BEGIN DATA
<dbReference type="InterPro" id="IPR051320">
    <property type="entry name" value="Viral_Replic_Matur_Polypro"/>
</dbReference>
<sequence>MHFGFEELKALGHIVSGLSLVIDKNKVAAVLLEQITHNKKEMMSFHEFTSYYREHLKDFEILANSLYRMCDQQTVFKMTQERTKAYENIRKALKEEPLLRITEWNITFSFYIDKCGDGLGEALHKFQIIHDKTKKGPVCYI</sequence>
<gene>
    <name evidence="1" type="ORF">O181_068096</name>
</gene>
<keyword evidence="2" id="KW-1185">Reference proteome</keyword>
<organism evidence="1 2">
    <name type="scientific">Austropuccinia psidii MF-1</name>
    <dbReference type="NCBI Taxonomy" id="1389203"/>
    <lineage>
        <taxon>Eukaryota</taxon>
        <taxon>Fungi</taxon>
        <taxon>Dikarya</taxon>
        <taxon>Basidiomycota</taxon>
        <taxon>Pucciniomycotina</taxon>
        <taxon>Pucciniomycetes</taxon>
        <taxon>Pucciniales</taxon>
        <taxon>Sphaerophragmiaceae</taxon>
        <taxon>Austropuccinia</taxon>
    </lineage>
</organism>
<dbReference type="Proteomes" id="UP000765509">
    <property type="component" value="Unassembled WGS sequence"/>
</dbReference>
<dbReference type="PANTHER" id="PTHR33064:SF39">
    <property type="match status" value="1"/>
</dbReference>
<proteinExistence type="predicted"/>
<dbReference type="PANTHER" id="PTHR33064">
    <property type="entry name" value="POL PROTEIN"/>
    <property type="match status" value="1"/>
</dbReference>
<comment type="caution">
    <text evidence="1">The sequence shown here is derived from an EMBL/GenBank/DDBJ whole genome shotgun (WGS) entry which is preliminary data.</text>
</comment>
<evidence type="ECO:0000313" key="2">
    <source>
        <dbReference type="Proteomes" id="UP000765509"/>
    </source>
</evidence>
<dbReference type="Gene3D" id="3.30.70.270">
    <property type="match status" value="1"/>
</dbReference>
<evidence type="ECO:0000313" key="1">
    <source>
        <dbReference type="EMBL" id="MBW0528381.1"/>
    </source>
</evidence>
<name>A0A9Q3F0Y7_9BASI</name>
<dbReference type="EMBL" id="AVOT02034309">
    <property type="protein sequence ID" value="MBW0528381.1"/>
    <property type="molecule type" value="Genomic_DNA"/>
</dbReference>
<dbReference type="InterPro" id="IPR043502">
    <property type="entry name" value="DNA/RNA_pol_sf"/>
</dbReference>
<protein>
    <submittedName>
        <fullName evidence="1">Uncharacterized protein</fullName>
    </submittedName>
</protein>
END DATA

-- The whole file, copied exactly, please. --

<dbReference type="InterPro" id="IPR051320">
    <property type="entry name" value="Viral_Replic_Matur_Polypro"/>
</dbReference>
<sequence>MHFGFEELKALGHIVSGLSLVIDKNKVAAVLLEQITHNKKEMMSFHEFTSYYREHLKDFEILANSLYRMCDQQTVFKMTQERTKAYENIRKALKEEPLLRITEWNITFSFYIDKCGDGLGEALHKFQIIHDKTKKGPVCYI</sequence>
<gene>
    <name evidence="1" type="ORF">O181_068096</name>
</gene>
<keyword evidence="2" id="KW-1185">Reference proteome</keyword>
<organism evidence="1 2">
    <name type="scientific">Austropuccinia psidii MF-1</name>
    <dbReference type="NCBI Taxonomy" id="1389203"/>
    <lineage>
        <taxon>Eukaryota</taxon>
        <taxon>Fungi</taxon>
        <taxon>Dikarya</taxon>
        <taxon>Basidiomycota</taxon>
        <taxon>Pucciniomycotina</taxon>
        <taxon>Pucciniomycetes</taxon>
        <taxon>Pucciniales</taxon>
        <taxon>Sphaerophragmiaceae</taxon>
        <taxon>Austropuccinia</taxon>
    </lineage>
</organism>
<dbReference type="Proteomes" id="UP000765509">
    <property type="component" value="Unassembled WGS sequence"/>
</dbReference>
<dbReference type="PANTHER" id="PTHR33064:SF39">
    <property type="match status" value="1"/>
</dbReference>
<proteinExistence type="predicted"/>
<dbReference type="PANTHER" id="PTHR33064">
    <property type="entry name" value="POL PROTEIN"/>
    <property type="match status" value="1"/>
</dbReference>
<comment type="caution">
    <text evidence="1">The sequence shown here is derived from an EMBL/GenBank/DDBJ whole genome shotgun (WGS) entry which is preliminary data.</text>
</comment>
<evidence type="ECO:0000313" key="2">
    <source>
        <dbReference type="Proteomes" id="UP000765509"/>
    </source>
</evidence>
<dbReference type="Gene3D" id="3.30.70.270">
    <property type="match status" value="1"/>
</dbReference>
<evidence type="ECO:0000313" key="1">
    <source>
        <dbReference type="EMBL" id="MBW0528381.1"/>
    </source>
</evidence>
<name>A0A9Q3F0Y7_9BASI</name>
<dbReference type="EMBL" id="AVOT02034309">
    <property type="protein sequence ID" value="MBW0528381.1"/>
    <property type="molecule type" value="Genomic_DNA"/>
</dbReference>
<dbReference type="InterPro" id="IPR043502">
    <property type="entry name" value="DNA/RNA_pol_sf"/>
</dbReference>
<protein>
    <submittedName>
        <fullName evidence="1">Uncharacterized protein</fullName>
    </submittedName>
</protein>